Concerto in a key of melancholy
Silent 'Mr. X' came from the sea, plays piano
LONDON - Since he was found, sodden with seawater and dressed in a dinner suit, on an island off southeastern England nearly six weeks ago, the mysterious, sad-faced man has spoken not a single word. No one knows his name or his nationality.
All anyone can say is that he plays the piano very well, with a repertoire that ranges from Tchaikovsky to the Beatles to his own compositions.
The case has riveted the British public. Hundreds of tips have flowed into the national missing-persons hotline. But none, so far, has panned out. And until his identity is established, the piano man, also known as "Mr. X," remains locked in a mental hospital, withdrawn, fearful and clutching his sheet music to his chest.
British newspapers have variously reported that the piano man was found April 7 or 8 on the Isle of Sheppey, a small, quiet island and sailing resort near the mouth of the River Thames.
He is tall and fair-haired, in his 20s or 30s and, to judge from his clothing, he had emerged from the sea.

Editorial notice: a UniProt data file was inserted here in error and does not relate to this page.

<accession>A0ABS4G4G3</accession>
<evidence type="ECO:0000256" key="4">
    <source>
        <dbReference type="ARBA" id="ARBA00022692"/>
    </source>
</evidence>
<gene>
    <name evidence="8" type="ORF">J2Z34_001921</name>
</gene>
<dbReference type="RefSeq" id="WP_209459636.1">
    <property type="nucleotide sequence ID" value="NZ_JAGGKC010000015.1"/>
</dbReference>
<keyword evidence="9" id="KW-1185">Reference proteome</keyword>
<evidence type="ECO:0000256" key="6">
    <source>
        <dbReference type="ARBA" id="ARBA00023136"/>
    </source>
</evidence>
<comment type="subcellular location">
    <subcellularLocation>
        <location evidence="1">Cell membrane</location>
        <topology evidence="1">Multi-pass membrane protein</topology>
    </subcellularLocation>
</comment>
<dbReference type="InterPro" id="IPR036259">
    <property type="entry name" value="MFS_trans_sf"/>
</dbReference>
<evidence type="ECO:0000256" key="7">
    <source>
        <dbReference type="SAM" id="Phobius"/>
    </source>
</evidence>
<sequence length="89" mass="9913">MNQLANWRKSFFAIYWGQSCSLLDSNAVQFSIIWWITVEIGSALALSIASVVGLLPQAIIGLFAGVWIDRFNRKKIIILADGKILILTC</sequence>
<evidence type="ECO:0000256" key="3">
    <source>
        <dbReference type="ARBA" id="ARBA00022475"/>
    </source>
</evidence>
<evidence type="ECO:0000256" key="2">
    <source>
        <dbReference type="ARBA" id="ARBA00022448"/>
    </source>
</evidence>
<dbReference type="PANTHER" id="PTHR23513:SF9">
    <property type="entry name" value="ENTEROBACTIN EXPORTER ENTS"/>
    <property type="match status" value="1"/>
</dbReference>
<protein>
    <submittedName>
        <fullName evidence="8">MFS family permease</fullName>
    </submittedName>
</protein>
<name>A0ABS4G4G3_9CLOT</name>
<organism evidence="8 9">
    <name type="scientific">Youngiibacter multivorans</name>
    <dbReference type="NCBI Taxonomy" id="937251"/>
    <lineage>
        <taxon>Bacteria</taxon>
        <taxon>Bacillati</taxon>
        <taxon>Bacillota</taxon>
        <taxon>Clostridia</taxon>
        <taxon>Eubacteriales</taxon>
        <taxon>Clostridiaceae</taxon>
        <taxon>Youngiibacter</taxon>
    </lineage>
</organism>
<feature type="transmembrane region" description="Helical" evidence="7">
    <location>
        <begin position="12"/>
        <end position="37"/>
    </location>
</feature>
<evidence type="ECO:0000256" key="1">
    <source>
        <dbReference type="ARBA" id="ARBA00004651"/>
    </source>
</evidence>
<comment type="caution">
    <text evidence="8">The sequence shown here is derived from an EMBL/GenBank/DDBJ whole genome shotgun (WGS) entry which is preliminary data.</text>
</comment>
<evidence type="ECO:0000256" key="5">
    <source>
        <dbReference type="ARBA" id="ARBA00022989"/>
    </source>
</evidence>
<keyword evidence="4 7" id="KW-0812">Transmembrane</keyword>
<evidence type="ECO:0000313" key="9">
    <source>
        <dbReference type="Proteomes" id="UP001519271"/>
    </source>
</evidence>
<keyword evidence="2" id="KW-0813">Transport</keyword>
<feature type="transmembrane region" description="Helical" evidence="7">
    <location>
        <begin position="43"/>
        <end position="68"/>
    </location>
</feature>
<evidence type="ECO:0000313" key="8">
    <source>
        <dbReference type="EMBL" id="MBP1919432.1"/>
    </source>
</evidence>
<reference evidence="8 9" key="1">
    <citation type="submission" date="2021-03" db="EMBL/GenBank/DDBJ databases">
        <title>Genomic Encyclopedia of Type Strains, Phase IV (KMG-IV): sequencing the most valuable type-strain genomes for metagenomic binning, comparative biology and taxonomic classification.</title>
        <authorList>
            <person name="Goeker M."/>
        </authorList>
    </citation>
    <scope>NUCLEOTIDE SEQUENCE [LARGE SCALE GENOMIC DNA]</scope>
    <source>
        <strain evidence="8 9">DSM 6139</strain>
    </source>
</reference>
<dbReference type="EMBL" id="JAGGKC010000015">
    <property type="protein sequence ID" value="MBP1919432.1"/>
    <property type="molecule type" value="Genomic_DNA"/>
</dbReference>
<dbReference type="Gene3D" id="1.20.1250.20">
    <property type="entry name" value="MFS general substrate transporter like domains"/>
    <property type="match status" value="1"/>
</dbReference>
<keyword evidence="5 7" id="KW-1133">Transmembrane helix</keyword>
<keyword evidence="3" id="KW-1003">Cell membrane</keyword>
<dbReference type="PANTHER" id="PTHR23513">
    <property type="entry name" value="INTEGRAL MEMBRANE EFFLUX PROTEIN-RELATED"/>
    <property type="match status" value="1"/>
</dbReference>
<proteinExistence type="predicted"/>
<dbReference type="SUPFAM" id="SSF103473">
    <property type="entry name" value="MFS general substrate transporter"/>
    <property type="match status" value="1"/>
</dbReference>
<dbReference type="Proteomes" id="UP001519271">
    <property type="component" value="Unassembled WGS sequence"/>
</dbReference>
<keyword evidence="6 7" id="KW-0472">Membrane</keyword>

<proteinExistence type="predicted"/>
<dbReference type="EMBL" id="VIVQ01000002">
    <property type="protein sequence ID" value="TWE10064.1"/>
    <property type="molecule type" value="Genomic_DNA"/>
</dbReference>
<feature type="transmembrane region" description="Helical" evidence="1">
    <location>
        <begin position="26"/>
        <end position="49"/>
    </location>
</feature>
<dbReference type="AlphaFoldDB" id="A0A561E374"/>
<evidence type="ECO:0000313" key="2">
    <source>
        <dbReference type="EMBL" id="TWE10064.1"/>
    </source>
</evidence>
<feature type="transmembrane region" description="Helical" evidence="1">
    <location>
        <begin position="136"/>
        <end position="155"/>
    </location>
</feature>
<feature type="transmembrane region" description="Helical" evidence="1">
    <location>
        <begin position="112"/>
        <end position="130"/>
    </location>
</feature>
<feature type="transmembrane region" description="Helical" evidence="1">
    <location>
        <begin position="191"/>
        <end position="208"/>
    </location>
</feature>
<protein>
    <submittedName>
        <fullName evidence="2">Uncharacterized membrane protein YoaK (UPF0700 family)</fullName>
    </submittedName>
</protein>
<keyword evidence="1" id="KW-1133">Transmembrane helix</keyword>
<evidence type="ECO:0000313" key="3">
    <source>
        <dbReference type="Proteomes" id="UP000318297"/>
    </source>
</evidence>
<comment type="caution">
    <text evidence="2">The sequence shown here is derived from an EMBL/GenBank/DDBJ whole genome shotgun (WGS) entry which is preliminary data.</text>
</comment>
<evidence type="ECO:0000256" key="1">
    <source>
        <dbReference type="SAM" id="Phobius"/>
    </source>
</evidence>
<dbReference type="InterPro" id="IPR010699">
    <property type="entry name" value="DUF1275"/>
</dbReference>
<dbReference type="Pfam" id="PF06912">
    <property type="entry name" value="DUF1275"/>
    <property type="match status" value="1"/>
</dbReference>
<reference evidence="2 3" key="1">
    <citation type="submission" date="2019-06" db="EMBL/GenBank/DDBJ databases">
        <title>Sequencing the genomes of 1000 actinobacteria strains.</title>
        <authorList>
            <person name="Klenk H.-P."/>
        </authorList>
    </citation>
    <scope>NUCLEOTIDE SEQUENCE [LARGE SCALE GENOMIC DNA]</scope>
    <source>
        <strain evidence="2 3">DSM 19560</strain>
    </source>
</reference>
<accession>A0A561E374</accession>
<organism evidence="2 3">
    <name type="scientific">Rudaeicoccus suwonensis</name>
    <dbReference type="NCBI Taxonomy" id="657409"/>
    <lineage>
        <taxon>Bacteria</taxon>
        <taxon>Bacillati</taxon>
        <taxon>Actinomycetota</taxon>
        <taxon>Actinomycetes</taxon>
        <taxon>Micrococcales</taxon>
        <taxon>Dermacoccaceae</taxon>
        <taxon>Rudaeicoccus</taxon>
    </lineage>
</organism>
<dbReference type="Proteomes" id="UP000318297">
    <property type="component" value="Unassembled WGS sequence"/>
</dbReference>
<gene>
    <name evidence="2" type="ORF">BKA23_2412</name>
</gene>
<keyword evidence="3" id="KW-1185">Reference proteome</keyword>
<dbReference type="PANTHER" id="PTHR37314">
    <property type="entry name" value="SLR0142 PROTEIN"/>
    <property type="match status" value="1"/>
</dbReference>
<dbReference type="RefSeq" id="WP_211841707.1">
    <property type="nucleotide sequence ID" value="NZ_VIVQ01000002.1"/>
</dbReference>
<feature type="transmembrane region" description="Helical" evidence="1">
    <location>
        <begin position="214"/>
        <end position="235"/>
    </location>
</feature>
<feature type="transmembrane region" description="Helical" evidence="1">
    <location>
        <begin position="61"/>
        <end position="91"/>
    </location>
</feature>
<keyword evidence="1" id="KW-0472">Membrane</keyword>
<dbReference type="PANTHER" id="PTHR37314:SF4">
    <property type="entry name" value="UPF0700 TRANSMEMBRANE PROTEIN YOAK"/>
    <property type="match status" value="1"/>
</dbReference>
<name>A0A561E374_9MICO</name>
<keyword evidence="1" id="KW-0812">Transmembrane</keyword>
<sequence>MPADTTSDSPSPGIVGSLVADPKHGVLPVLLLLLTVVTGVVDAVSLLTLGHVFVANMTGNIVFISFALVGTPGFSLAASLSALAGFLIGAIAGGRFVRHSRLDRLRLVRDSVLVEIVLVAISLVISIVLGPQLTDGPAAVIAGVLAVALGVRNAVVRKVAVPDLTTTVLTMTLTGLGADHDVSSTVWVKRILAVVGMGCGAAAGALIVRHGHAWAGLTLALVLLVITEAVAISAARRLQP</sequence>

He simply appeared, dripping wet, in a black dinner suit, white shirt and necktie. Curiously, all the designer labels from his clothes had been ripped out.
Mr. X was taken to a local hospital. He was unable to speak, or at any rate declined. Interpreters were called in to try different languages but elicited no response.
He cringed when people tried to approach. Therapists speculate that he has suffered some sort of emotional trauma.
After a time, his caregivers handed him paper and a pencil, hoping he might write something. But, instead, he drew a detailed picture of a grand piano.
Michael Camp, a social worker assigned to him, led him to the piano in the hospital chapel. There, the man relaxed for the first time since his arrival. His demeanor became calm.
And he played and played.
"I cannot get within a yard of him without him becoming very anxious," Camp told the Times newspaper.
"Yet at the piano, he comes alive. When we took him to the chapel piano, it really was amazing. He played for several hours non-stop until he collapsed."Agencias:
Cox News ServiceAutor:
Miércoles 18 de mayo de 2005Notas:
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